Sunday, February 17, 2008

Zero-sized arrays

It is valid to do the below:

    T * ptr = new T[0];

0 is a perfectly valid input to the array form of new expression. What is the use of it, you may ask. No use as far as the array is concerned. What use is an array if it does not have any members? What can you possibly do with it? Nothing! Right, you cannot do anything with it but the statement above being valid is atleast a little bit helpful.

It allows you to have code like this:

void f(size_t n)
{
     int * ptr = new int[n];
     //...
     delete[] ptr;
}

instead of:

void f(size_t n)
{
     if (n>0)
     {
         int * ptr = new int[n];
         //...
         delete[] ptr;
     }
}

No other use though as said earlier, because since it has zero elements, you cannot do anything with it.

This reminds of another peculiar extension related to zero sized/unsized arrays. VC++ has an extension which makes use of zero sized arrays as the last member of structures. For example, see this:

#include<cstdlib>
#include<iostream>

struct test
{
     int cb;
     int buf[];
};

int main()
{
     test* bb;
     int length = 10;
     bb = (test*) malloc(sizeof(test)+sizeof(int)*length);
     bb->cb = length;
     //fill buf with length int items or can copy from another array for length elements
     bb->buf[i]=10; //i should be less than length
     //OR--------
     test aa = {10, {1,10,22,32}};
     std::cout << aa.buf[2];
}

Since the zero size member is in there, there are few restrictions as well. You cannot create an array of the test struct. You can mimic that though like this:

    //create an array of length 10 of test pointers
    test * ptr[10];
    //set each of the pointers to individual elements created as above

Generally, you would be better off keeping a pointer member but it is
worth noting the presence of such an extension. See for details :
Unsized arrays.

The rationale as per msdn is saving the runtime pointer dereferences and that is not specific to C. How big that overhead is, with respect to the application in order to make a choice to this extension, is a different story altogether. You could even implement std::vector<T> using this extension rather than having a pointer to type T! That is, std::vector<T> implementation with VC++ might use this extension but they don't do so. :-)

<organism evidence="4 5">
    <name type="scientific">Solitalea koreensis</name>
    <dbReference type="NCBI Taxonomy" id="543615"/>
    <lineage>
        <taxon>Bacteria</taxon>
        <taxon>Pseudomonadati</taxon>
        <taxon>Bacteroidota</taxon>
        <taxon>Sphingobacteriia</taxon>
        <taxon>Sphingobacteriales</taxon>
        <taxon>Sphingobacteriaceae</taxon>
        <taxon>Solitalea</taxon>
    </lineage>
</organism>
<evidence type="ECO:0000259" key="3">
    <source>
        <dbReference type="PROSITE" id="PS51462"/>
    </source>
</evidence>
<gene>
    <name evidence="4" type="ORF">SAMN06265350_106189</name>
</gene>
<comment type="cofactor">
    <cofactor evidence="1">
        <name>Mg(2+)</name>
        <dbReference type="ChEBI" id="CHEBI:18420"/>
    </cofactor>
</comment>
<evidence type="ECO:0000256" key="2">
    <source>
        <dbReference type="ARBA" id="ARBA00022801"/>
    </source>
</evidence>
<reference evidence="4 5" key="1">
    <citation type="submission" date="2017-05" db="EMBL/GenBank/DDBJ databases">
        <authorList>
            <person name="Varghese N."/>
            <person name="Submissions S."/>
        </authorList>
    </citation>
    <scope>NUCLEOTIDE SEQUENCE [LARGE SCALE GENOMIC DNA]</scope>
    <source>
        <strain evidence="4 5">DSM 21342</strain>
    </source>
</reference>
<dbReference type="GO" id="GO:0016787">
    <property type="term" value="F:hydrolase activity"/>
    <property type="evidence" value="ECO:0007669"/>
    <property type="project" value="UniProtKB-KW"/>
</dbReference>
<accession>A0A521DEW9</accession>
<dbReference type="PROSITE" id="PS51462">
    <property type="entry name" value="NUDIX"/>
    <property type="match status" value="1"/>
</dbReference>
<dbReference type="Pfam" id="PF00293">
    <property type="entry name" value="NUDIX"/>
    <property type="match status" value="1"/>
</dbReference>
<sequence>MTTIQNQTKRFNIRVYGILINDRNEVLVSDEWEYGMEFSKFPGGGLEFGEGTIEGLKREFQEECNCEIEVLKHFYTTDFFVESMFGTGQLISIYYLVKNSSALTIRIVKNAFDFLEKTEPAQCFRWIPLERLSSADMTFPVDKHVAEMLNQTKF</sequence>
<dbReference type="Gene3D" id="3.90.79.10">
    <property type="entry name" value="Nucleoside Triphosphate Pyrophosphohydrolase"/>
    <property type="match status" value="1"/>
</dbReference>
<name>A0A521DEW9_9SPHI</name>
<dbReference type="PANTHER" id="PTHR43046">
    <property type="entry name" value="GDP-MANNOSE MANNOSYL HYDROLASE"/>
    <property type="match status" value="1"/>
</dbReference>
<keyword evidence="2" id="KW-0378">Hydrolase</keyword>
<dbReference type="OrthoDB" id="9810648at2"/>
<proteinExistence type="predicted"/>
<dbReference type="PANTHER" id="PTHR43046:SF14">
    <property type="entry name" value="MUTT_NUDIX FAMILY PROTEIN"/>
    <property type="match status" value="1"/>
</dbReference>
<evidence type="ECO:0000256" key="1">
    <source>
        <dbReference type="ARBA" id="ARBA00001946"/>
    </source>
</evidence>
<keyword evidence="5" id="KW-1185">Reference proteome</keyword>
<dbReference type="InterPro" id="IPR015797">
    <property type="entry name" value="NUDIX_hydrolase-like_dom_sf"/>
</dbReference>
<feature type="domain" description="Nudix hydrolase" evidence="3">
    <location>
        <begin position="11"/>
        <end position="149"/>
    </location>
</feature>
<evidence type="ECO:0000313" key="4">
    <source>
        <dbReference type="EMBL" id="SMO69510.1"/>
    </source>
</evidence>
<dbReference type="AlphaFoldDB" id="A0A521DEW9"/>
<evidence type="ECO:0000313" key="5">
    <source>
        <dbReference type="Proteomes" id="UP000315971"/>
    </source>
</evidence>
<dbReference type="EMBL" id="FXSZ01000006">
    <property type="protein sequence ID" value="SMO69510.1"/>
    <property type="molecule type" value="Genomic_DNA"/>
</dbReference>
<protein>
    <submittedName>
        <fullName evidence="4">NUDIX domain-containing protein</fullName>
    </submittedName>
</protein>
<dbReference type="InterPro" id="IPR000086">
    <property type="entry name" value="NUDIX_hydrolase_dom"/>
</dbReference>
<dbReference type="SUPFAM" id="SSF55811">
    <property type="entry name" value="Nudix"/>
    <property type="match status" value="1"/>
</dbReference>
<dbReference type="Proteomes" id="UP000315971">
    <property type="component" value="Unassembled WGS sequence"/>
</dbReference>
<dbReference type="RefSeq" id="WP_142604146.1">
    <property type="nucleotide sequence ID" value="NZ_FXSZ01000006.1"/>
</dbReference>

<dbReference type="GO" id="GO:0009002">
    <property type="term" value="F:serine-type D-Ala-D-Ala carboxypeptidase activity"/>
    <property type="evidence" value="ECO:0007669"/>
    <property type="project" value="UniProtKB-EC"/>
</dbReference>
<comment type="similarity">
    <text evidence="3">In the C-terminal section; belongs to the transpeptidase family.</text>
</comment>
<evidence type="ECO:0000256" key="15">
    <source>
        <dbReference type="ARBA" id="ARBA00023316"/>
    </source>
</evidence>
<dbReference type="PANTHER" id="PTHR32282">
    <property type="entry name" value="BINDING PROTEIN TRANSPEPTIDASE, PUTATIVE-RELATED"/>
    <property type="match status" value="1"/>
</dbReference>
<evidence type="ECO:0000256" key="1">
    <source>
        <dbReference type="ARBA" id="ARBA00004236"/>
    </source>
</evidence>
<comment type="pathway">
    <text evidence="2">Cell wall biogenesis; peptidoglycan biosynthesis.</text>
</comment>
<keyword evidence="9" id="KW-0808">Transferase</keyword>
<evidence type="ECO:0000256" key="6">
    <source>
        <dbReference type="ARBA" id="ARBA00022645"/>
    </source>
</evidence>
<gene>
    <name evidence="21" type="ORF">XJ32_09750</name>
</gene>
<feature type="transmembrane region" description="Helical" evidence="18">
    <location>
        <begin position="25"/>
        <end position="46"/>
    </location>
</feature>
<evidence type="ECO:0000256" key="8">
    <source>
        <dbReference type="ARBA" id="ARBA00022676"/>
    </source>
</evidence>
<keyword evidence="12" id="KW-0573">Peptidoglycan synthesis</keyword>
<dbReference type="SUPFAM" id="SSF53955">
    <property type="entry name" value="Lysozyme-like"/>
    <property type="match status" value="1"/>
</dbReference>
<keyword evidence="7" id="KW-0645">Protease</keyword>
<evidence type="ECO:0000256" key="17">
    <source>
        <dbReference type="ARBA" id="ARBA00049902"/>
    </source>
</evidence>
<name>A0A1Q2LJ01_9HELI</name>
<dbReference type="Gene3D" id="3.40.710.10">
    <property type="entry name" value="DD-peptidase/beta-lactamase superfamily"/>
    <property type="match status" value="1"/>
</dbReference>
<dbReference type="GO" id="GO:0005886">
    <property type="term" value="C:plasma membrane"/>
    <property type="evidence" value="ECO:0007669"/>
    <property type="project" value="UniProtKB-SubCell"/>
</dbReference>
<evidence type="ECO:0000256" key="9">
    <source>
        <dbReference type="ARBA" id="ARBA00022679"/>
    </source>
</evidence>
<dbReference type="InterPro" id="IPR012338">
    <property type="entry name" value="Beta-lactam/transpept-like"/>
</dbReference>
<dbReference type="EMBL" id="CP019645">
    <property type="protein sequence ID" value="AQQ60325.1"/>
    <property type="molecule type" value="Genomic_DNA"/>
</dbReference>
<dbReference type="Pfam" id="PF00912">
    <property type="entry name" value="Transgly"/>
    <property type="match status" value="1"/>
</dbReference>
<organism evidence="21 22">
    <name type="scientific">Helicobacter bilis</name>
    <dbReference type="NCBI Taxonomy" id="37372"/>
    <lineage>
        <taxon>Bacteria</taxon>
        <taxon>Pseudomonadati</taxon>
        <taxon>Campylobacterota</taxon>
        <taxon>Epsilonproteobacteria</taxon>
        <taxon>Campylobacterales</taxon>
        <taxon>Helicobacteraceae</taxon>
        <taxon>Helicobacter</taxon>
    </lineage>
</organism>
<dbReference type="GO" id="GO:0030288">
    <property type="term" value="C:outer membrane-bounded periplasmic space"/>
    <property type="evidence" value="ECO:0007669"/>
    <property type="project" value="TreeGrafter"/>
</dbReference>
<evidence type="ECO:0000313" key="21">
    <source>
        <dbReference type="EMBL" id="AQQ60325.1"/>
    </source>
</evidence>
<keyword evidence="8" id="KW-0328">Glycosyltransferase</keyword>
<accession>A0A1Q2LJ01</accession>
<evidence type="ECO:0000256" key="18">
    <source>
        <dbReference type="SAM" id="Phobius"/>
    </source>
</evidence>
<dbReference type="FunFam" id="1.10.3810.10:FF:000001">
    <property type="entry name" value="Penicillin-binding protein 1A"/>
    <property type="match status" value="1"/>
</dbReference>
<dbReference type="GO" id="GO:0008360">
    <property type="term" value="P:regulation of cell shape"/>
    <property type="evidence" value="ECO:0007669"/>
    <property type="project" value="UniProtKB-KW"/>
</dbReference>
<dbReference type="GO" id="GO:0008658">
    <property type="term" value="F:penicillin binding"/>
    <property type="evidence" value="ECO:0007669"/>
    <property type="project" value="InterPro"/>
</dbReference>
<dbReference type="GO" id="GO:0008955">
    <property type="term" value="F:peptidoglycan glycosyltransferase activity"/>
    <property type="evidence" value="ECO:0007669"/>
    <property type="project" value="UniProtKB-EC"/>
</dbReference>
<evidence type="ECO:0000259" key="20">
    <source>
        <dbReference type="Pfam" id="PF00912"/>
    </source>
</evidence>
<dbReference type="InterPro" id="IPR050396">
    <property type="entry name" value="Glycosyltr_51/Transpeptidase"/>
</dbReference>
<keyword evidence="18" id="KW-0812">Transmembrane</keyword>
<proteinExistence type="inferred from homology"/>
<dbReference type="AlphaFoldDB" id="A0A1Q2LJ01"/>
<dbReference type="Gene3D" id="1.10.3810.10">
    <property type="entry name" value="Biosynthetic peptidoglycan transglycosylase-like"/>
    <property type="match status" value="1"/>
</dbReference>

Interesting one, this one... isn't it? :-)

8 comments:

chris kruger said...

Actually when you create a zero sized array using new, it's the same as new'ing a scalar, or one item of the
array. That way you always get a valid pointer.

pradeep said...

wow such useful info..


http://www.money-issue.com

Anonymous said...

nice.. useful info.. thanks :)

Ripper

Anonymous said...

You can use it for compilation time assertions, like:
char test[(sizeof(sth1)==sizeof(sth2))-1];
It will generate size of array is negative error if sizes mismatch.

Alexey Lebedev said...

It's a useful fature, but if you're talking about C++ (not C), then it's not portable because ISO C++ forbids zero-size arrays. I know that almost all implementations supoprt that but it's still not in standard even in c++0x.

Onkar Rajopadhye said...

Although allocating 0 sized arrays is allowed, does it create some error (heap memory overflow, etc)?

I know that allocating 0 sized memory with malloc and copying something to that memory can create serious security threats.
Please refer: https://www.securecoding.cert.org/confluence/display/seccode/MEM04-C.+Do+not+perform+zero+length+allocations

Henning said...

Another interesting property is that in g++ this seems to be the only way to create a member that really has zero size. (sizeof an empty struct always seems to yield 1). If however a struct contains a zero-sized array, the size of the struct will also be zero.

So say you are writing a templated class and the user should be able to provide an allocator (or some other thingy).
So that would look like this:

template
struct Foo {
int x, y;
AllocRefT allocator;
};

Sometimes the user might have multiple allocators in use, in which case the allocator reference member is worth the effort, but often enough there will be only a single allocator object.

In the latter case you can save the space for the allocator reference by defining AllocRefT like this

struct AllocRefT {
int zeroer[0]; // makes struct size 0

static Something operator->(...);
static Something operator*(...);
};

this way your references take up no space although you can still call static methods on them.

Note (as said earlier) that this is not portable. Also it breaks in certain situations where the compiler will calculate the address of a member following a zero-sized member (so its better to have this as last member in the struct always).
To make this clear: I don't know if this behaviour of g++ is documented anywere or if it could be considered a bug of some sort. However I totally love it because you can really do awesome things with it :)

Spudo said...

I had a stackoverflow question on this: http://stackoverflow.com/questions/8271673/can-there-be-a-c-type-that-takes-0-bytes. They said that zero length arrays are illegal by the standard, but are a common extension. I used them under GCC, so they must be relatively common if GCC and VC++ support them.